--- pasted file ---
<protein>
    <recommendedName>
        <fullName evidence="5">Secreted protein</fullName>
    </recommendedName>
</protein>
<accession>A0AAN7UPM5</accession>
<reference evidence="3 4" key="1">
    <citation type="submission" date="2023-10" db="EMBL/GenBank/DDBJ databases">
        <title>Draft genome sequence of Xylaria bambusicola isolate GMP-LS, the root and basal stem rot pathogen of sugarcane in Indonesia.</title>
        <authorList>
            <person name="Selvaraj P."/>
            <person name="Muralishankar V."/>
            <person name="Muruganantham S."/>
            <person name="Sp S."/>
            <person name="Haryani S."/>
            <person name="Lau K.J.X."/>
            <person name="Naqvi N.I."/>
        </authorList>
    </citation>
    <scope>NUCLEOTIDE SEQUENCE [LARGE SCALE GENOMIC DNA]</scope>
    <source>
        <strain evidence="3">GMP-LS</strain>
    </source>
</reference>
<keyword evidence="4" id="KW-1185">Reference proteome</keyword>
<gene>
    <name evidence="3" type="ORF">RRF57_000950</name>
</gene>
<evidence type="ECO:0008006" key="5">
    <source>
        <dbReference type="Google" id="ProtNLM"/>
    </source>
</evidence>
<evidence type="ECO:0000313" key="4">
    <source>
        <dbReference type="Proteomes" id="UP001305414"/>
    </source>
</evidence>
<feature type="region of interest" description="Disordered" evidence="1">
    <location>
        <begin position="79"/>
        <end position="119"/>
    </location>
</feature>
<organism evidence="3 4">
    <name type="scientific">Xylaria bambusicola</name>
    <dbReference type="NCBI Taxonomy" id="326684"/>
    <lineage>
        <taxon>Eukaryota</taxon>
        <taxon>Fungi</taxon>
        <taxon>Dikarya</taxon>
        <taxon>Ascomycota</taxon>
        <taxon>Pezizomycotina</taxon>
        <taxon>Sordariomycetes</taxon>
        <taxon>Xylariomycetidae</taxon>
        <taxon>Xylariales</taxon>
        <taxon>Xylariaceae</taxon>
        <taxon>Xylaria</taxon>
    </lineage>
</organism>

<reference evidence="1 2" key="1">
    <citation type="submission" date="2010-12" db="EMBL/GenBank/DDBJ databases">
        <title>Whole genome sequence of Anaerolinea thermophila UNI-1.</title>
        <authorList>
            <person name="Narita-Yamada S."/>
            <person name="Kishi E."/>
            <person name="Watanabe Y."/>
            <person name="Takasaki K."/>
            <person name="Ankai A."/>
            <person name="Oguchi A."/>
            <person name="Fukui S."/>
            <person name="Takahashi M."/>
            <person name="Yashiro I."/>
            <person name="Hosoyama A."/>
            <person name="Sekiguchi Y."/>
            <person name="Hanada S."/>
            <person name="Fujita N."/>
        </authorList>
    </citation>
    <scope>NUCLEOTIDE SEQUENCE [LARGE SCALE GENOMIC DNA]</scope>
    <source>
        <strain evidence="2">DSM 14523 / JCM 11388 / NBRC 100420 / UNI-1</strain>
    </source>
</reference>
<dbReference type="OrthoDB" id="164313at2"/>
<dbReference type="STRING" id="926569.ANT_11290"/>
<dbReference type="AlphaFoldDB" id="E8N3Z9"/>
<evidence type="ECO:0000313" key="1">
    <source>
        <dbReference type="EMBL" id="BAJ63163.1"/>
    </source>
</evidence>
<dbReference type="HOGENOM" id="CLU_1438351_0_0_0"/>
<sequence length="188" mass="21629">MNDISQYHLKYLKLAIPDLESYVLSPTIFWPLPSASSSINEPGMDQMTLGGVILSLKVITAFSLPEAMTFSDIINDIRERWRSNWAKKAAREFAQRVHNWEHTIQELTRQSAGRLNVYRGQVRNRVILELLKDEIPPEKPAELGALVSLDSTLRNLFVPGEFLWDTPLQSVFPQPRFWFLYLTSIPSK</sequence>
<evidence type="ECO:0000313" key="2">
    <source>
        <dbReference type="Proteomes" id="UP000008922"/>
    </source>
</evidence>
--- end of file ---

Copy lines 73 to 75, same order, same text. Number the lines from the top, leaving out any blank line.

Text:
            <person name="Yashiro I."/>
            <person name="Hosoyama A."/>
            <person name="Sekiguchi Y."/>